“I thought I had not heard him properly,” the redoubtable Advocate Nedumpara later told the media. This Malayalee lawyer has calmly faced a contempt notice in the Supreme Court and also in the Bombay high court without flinching. Be that as it may, another judge, Justice Zaka Haq’s transfer from the Nagpur bench to the Aurangabad bench of the Bombay high court had the High Court Bar Association (HCBA) up-in-arms to protest against his transfer. This is ridiculous because when they accept judgeship, lawyers or judges from the district courts have to consent to being transferred to any of the 24 high courts. Hence, being sent from Nagpur to Aurangabad is no big deal because judges from the Panaji bench are rotated to the principal bench in Mumbai or the other benches at Nagpur or Aurangabad.

But the transfer policy is a burning issue among the judges because their family life is disrupted.

A few of the judges may have an unsavoury past with the apex court collegium deciding to transfer some sitting judges for the “better administration of justice” which is a euphemism for the fact that the collegium has received complaints about these judges. And these complaints may contain some substance although they cannot be proved in a court of law. Unlike the past collegium resolutions, the details of complaints are no longer uploaded on the official website which is why the public are left guessing as to why a judge has been transferred to the premier Bombay high court which will soon be renamed as the Mumbai high court if the Maharashtra legislature has its way.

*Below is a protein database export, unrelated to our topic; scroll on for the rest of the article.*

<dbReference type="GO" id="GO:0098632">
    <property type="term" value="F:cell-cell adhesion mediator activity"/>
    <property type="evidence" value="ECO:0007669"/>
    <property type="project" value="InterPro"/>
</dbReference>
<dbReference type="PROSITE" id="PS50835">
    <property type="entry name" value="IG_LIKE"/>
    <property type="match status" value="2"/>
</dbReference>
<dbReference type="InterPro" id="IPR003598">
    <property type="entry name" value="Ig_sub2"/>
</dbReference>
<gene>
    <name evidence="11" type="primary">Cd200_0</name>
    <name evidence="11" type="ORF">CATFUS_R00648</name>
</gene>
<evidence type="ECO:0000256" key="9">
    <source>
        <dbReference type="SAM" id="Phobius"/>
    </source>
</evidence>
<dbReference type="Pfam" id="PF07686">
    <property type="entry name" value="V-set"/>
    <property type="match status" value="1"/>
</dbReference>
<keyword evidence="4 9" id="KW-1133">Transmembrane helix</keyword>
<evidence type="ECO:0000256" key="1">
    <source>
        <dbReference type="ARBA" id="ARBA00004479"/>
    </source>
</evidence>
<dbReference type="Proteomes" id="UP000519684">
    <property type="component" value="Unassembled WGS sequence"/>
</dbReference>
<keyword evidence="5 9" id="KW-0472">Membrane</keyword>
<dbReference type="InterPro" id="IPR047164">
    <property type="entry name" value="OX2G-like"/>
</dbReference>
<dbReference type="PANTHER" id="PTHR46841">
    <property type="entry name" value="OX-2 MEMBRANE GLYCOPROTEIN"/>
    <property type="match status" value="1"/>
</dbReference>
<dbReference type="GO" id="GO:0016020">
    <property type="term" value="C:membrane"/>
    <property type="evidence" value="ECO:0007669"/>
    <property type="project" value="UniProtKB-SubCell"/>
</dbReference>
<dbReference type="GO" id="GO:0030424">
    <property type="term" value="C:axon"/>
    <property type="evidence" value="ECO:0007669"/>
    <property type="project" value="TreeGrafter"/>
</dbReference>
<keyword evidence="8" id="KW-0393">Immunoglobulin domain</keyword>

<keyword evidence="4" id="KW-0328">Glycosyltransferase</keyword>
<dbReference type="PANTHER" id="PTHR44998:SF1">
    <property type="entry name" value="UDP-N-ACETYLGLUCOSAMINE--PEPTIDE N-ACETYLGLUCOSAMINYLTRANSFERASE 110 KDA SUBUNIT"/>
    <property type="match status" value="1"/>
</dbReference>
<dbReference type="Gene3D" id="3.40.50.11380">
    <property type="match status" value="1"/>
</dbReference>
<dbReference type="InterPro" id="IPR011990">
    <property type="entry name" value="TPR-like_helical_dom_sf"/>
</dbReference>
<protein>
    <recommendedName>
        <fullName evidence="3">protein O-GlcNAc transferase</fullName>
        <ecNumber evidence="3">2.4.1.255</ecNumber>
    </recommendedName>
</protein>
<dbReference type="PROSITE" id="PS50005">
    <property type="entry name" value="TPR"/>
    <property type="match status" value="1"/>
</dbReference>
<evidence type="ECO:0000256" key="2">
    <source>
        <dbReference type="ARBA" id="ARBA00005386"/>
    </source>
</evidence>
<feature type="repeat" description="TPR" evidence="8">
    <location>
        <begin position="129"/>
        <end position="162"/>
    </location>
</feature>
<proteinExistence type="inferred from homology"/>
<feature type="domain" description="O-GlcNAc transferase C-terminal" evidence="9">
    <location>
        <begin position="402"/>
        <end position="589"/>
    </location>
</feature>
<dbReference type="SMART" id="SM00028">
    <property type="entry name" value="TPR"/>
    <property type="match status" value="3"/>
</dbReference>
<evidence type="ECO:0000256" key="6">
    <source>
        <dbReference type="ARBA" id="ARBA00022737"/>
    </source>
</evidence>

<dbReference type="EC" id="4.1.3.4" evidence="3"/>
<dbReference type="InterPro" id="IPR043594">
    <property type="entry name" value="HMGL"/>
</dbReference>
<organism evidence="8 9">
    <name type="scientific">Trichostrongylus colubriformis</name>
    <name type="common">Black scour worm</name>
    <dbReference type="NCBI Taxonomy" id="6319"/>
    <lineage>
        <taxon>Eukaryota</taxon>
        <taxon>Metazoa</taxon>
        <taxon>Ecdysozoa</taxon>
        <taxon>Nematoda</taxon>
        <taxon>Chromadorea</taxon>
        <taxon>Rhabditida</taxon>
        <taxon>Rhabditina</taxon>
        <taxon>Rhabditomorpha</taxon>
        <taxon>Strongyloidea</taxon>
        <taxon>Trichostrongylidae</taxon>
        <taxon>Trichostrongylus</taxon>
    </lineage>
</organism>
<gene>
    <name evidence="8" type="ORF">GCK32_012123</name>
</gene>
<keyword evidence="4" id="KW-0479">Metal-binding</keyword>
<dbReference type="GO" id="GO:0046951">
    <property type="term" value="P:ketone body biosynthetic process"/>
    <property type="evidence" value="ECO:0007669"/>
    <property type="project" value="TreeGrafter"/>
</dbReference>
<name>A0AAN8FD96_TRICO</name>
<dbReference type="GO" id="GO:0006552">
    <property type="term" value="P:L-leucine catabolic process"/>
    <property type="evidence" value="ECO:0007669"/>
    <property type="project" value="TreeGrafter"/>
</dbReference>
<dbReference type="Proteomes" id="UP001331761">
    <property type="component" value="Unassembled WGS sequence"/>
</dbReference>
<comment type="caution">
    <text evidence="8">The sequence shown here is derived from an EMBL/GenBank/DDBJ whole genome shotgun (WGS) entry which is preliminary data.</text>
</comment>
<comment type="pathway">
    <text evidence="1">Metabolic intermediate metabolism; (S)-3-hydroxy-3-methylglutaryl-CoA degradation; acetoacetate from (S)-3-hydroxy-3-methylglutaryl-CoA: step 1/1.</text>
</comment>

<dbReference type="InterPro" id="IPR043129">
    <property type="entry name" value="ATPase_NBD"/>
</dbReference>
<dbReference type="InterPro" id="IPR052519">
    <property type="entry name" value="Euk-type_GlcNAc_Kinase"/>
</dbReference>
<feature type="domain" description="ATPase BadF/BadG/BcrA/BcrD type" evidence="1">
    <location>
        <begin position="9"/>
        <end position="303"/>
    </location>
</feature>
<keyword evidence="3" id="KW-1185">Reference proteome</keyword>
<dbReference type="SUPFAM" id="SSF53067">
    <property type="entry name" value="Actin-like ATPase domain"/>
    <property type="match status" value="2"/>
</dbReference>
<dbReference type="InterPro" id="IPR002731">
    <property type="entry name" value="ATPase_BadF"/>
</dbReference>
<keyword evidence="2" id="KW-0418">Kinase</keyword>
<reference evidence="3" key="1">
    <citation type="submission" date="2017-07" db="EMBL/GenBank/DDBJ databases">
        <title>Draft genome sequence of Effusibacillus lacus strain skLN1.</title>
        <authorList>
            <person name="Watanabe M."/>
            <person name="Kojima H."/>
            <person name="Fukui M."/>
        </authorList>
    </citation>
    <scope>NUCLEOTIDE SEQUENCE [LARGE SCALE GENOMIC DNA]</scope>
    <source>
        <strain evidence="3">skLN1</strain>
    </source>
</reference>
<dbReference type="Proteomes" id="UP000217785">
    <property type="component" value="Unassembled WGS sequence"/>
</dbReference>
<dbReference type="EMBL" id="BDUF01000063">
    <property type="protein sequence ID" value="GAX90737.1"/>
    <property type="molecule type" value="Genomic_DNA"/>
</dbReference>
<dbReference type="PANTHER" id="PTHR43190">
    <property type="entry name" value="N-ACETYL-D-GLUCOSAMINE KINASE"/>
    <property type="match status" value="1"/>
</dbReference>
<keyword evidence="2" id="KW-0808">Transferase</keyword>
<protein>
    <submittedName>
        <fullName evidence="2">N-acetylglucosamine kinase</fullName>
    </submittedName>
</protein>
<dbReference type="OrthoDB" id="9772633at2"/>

For those who came in late, the transfer policy for high court judges was devised on March 18, 1981, when the then Union minister for law and justice, P. Shiv Shankar Rao, sent a circular to the governors and chief ministers of all states to elicit the consent of additional (temporary) judges to be transferred to any high court within India. Rao asked them to: "(a) obtain the consent of all additional judges to be appointed as permanent judges in any high court in the country, excluding their parent high court. They could name three high courts, in order of preference, to which they would could be made permanent judges and (b) obtain the consent of lawyers or district judges who were to be appointed in future to any high court in the country their preference for three high courts where they would prefer to be transferred."